Less than 25 hours left in our kickstarter!

New rewards and stretch goals. CLICK HERE!



  • Post Reply Bookmark Topic Watch Topic
  • New Topic

fix soil damaged by chem fertilizer?  RSS feed

 
Gilbert Fritz
Posts: 1257
Location: Denver, CO
21
  • Mark post as helpful
  • send pies
  • Quote
  • Report post to moderator
I have a soil with very high calcium, pH, potassium, and phosphorus. The land was farmed by a hobby farmer previously. From various reports, I think the might have been a bit crazy in his farming technique. I could imagine him not bothering with a soil test, frustrated with poor yields due to high pH, and pouring on chemical fertilizer to try and fix things.

What should I do to repair any damage and fix imbalances? The pH is 7.8, the potassium is 858 ppm, the phosphorus is 80 ppm, calcium is 6300 ppm. Boron and manganese are also quite high.

There is currently bindweed growing. There does not seem to be much organic matter in the soil. If my hypothetical scenario outlined above is correct, it was probably vaporized by all the chemical N-P-K applied.
 
John Elliott
pollinator
Posts: 2392
79
  • Likes 2
  • Mark post as helpful
  • send pies
  • Quote
  • Report post to moderator
Organic matter can be lost by a variety of processes, and it is a slow process to build it back up. It's partly because soil organic matter is a 'Goldilocks' problem, all the conditions have to be "just right" to build it up to good levels. In the case of soils, "just right" means weather patterns like you find in Iowa and Illinois, where they have not just inches, but feet of black dirt. They get enough rainfall for there to be abundant foliage during the growing months, and it is cold enough in the winter to slow down the decomposition. In tropical climates, the decomposition rate is too fast and it is hard to build up soil organic matter. In colder climates, the growing season is too short to get enough biomass. In drier climates, there is not enough water to get enough biomass.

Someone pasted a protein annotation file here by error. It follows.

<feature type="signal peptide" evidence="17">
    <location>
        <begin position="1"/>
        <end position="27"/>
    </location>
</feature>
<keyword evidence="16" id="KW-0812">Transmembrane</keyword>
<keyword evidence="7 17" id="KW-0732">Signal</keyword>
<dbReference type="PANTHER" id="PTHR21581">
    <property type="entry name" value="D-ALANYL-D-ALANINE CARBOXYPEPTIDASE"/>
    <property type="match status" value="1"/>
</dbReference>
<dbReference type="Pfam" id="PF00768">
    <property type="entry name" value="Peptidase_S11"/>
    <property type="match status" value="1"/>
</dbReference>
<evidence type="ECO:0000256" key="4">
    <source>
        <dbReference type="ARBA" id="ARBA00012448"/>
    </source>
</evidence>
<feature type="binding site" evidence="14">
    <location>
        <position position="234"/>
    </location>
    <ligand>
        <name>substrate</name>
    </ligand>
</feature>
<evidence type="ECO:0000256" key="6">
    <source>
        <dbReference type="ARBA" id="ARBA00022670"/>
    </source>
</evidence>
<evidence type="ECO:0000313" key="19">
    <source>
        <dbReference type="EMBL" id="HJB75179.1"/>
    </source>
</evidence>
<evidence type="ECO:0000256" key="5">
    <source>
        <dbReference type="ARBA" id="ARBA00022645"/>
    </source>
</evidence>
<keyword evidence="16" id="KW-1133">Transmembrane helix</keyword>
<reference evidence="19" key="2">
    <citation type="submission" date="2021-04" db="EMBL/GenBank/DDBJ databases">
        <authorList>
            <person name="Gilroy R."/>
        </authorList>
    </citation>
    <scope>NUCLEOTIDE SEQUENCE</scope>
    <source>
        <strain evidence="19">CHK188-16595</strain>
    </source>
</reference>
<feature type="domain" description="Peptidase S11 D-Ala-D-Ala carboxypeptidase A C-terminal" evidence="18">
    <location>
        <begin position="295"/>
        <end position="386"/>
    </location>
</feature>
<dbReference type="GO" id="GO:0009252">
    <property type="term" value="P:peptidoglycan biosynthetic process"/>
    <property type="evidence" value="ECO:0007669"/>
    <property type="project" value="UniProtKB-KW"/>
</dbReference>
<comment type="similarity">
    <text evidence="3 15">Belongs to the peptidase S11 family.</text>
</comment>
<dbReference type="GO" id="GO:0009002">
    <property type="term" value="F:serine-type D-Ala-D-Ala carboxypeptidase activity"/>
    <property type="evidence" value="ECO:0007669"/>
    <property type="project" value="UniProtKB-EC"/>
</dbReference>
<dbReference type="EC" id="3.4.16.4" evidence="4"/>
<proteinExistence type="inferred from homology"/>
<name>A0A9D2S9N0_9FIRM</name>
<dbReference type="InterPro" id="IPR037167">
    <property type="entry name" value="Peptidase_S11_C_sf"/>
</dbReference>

If you compare your climate in Colorado to Iowa and Illinois, the temperatures may be about the same, but the precipitation is the big difference. Your drier climate means you can't grow enough biomass to turn under to build up the soil organic matter, and the dry climate also allows for higher pH and high boron. From what you mention, the high boron is most problematic. The only real way you can get that down is to leach it out -- lots of rain or irrigation. Over this coming winter, if you can convince the local snowplows to push the snow on top of your soil, that might help a whole lot. Really pile it up and have a good sledding hill where your garden is. Then when spring comes around, start working in the organic matter. That will slowly bring down the pH as the organic matter decomposes.

Do you have a good source for biomass that you can dump on your garden? Lawn clippings? Tree trimming services?
 
Gilbert Fritz
Posts: 1257
Location: Denver, CO
21
  • Mark post as helpful
  • send pies
  • Quote
  • Report post to moderator
Hello John,

How much boron causes a problem? I have 1.7 ppm.

Yes, I can get lots of organic matter. Tree crews, landscaping companies and horse stables have been dumping enormous piles of manure, leaves, and wood chips.

Fortunately, we have a moister site than most in Colorado due to irrigation ditches. That is a good idea about snow plows, but I don't think it would work here in Denver; most snows just melt off the roads, and we are on a little side dead end road that would be last on the list of plow targets (if they ever got there.)
 
John Elliott
pollinator
Posts: 2392
79
  • Mark post as helpful
  • send pies
  • Quote
  • Report post to moderator
Too bad you don't have a mall parking lot nearby, where they pile up a mountain of snow that is still sitting around weeks after everything else has melted.